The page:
Noshir Dadrawala has stepped down as a trustee. Do you think this move affects the upcoming elections?

Noshir Dadrawala has not tendered his official resignation. He has given a letter which was addressed to the community rather than to the Board and that too was wrongly addressed. The scheme of elections states that a trustee needs to address the letter specifically to the Chairman and not to the trustees. Noshir Dadradwala has addressed the letter to the trustees. Munchi Cama too had addressed his letter to the trustees and not to the Chairman. Their resignation is not valid. The Charity Commissioner has also ruled out the same. If the BPP accepts the letter which has not officially come to the Chairman, we will again be in the same nonsense soup, so it has not been accepted. It is through the media that Dadrawala has been speaking. Technically, he has not resigned.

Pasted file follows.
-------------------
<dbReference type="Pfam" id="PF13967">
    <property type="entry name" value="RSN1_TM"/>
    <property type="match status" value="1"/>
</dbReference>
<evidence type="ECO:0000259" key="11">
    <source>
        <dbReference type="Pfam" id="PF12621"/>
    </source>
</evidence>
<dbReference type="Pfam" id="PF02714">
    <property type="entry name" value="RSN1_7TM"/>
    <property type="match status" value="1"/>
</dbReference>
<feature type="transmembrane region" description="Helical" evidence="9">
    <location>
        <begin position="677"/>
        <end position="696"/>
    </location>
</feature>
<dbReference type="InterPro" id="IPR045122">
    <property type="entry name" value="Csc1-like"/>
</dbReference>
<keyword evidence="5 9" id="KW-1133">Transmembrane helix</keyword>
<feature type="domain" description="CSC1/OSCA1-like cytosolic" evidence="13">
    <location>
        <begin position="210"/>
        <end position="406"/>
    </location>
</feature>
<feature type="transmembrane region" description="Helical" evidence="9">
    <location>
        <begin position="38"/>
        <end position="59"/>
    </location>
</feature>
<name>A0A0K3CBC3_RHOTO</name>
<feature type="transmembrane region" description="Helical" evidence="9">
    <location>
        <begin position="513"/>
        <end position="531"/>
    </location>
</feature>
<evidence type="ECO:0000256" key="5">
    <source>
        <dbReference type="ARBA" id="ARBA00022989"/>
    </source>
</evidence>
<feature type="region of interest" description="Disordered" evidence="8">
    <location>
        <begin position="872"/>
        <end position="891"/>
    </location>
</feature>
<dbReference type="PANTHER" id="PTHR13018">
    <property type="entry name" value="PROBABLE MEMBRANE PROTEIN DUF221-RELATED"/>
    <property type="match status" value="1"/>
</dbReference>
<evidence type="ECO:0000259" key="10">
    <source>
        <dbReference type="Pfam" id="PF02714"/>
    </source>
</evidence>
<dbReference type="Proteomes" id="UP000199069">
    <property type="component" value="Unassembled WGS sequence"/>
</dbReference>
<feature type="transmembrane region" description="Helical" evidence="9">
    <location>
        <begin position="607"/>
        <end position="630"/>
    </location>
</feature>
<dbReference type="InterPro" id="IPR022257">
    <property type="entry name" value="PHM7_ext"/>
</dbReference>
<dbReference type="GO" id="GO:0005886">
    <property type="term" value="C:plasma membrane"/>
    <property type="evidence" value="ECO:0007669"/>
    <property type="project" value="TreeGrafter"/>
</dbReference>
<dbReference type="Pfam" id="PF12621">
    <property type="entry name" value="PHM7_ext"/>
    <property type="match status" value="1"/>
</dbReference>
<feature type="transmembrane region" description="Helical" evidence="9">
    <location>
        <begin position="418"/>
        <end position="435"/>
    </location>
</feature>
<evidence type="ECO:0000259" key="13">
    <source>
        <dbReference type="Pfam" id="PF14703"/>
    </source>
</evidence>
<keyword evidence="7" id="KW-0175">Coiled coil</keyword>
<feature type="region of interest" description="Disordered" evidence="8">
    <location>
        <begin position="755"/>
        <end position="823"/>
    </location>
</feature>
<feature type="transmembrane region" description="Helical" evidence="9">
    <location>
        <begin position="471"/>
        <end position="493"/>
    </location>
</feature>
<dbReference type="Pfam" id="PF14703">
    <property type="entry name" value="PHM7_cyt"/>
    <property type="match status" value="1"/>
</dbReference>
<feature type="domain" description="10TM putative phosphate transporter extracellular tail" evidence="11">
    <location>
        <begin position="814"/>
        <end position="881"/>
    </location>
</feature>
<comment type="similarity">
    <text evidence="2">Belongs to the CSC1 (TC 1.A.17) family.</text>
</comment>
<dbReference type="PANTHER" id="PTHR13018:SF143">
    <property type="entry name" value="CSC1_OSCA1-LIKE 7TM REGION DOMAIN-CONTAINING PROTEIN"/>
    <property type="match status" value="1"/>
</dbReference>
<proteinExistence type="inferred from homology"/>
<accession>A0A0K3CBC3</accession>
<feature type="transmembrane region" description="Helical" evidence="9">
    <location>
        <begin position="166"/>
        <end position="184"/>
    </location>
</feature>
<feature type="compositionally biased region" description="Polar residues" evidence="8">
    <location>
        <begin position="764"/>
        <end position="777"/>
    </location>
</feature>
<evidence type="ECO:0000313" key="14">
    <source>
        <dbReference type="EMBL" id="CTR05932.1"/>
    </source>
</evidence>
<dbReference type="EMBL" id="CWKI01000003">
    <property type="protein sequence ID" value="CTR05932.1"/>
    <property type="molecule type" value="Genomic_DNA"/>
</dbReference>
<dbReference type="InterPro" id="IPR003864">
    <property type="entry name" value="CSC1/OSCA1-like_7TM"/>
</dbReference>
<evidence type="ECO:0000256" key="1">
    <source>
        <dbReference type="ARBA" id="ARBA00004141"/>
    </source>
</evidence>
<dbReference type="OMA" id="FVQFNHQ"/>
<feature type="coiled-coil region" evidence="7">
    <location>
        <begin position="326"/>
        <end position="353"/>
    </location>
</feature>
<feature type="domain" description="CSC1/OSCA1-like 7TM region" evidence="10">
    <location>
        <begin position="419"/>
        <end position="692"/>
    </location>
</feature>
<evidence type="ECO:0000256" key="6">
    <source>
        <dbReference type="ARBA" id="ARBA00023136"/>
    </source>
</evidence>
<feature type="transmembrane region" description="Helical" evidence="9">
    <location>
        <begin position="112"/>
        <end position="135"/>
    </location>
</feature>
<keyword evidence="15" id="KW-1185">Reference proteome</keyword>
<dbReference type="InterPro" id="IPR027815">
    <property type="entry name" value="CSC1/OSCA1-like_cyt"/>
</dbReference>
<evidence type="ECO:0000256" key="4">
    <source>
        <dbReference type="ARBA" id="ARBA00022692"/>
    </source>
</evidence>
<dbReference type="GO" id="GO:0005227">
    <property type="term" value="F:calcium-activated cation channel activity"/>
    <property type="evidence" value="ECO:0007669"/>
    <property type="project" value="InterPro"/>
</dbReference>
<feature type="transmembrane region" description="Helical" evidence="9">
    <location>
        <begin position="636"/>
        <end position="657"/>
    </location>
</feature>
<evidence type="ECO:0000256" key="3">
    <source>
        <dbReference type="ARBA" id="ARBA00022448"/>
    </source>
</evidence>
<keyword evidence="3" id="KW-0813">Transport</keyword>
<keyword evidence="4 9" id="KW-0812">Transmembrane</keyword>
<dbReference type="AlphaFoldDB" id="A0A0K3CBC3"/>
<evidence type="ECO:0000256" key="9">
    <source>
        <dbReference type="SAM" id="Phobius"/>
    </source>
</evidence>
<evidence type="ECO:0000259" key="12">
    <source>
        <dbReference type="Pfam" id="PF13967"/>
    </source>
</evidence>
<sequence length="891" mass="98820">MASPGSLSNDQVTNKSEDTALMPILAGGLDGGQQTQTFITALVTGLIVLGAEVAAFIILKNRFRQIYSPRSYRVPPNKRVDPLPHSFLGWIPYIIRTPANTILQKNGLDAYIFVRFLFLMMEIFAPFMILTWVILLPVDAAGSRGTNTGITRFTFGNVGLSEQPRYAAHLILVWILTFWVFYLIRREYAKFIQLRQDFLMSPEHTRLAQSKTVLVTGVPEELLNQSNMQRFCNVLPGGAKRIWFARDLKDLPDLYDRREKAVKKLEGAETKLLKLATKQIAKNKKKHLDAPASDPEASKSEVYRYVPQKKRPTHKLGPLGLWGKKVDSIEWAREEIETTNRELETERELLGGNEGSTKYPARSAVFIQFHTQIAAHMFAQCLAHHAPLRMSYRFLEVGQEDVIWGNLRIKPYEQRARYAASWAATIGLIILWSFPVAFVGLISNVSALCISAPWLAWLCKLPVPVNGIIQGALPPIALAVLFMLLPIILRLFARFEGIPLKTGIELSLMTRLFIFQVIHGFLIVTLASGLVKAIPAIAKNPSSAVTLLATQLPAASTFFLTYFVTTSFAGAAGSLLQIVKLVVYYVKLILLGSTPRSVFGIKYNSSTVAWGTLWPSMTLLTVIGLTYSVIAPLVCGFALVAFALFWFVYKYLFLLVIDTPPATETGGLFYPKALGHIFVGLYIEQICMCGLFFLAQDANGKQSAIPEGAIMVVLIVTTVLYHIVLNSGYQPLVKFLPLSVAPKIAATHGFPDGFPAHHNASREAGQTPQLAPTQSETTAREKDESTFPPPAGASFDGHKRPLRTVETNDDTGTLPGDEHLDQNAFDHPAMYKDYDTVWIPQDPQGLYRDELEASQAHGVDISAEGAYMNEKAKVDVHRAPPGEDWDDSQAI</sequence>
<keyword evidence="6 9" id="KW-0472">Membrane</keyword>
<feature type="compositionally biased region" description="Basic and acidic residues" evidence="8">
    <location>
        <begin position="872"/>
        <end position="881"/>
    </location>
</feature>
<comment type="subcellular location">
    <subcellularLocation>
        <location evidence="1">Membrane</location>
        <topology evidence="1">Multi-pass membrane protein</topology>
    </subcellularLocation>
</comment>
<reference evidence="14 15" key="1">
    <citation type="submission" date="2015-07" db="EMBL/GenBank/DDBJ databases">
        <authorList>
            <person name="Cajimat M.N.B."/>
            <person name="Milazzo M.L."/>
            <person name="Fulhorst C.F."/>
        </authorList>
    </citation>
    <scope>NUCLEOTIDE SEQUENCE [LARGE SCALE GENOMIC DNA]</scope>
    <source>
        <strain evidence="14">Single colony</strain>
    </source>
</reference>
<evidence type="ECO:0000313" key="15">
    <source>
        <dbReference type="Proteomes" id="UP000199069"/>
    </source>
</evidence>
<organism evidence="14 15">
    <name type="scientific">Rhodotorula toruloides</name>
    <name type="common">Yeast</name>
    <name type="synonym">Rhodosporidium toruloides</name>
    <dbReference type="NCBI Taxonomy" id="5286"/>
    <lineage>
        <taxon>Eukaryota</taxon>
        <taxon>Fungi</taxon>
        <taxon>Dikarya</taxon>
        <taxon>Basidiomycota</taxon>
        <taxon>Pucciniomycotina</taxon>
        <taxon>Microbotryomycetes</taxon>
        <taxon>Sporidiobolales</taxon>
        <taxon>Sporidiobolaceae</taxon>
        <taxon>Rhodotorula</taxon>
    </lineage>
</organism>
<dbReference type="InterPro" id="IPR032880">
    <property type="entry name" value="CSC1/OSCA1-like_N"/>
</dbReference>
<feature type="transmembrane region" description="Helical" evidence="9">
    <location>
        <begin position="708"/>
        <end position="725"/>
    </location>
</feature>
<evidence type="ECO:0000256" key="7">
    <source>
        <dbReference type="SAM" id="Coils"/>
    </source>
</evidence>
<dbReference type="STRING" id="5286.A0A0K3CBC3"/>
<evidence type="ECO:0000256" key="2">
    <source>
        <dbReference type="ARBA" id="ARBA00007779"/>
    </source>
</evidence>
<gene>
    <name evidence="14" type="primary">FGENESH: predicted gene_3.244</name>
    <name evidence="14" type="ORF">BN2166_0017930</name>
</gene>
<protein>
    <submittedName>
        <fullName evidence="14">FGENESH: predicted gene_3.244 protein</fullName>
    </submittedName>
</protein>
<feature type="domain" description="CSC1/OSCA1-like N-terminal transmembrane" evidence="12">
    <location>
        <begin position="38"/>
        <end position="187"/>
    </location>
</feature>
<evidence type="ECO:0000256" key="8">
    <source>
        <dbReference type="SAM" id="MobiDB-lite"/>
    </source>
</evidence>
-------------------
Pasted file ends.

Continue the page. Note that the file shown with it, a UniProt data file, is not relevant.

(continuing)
What is your message to the community?

People should not believe everything that is said and written. They should verify whether what is is being written is right or wrong. For Munchi Cama, people used to write that he used to climb on the rooftops to get the water tanks repaired. A man with his kind of physical but up, who can barely step outside his car, such claims is definitely something to ponder about. Absolute lies have been written during elections in the past. The future of the community depends a lot on the BPP trustees. We need good people inside and not those who simply play politics.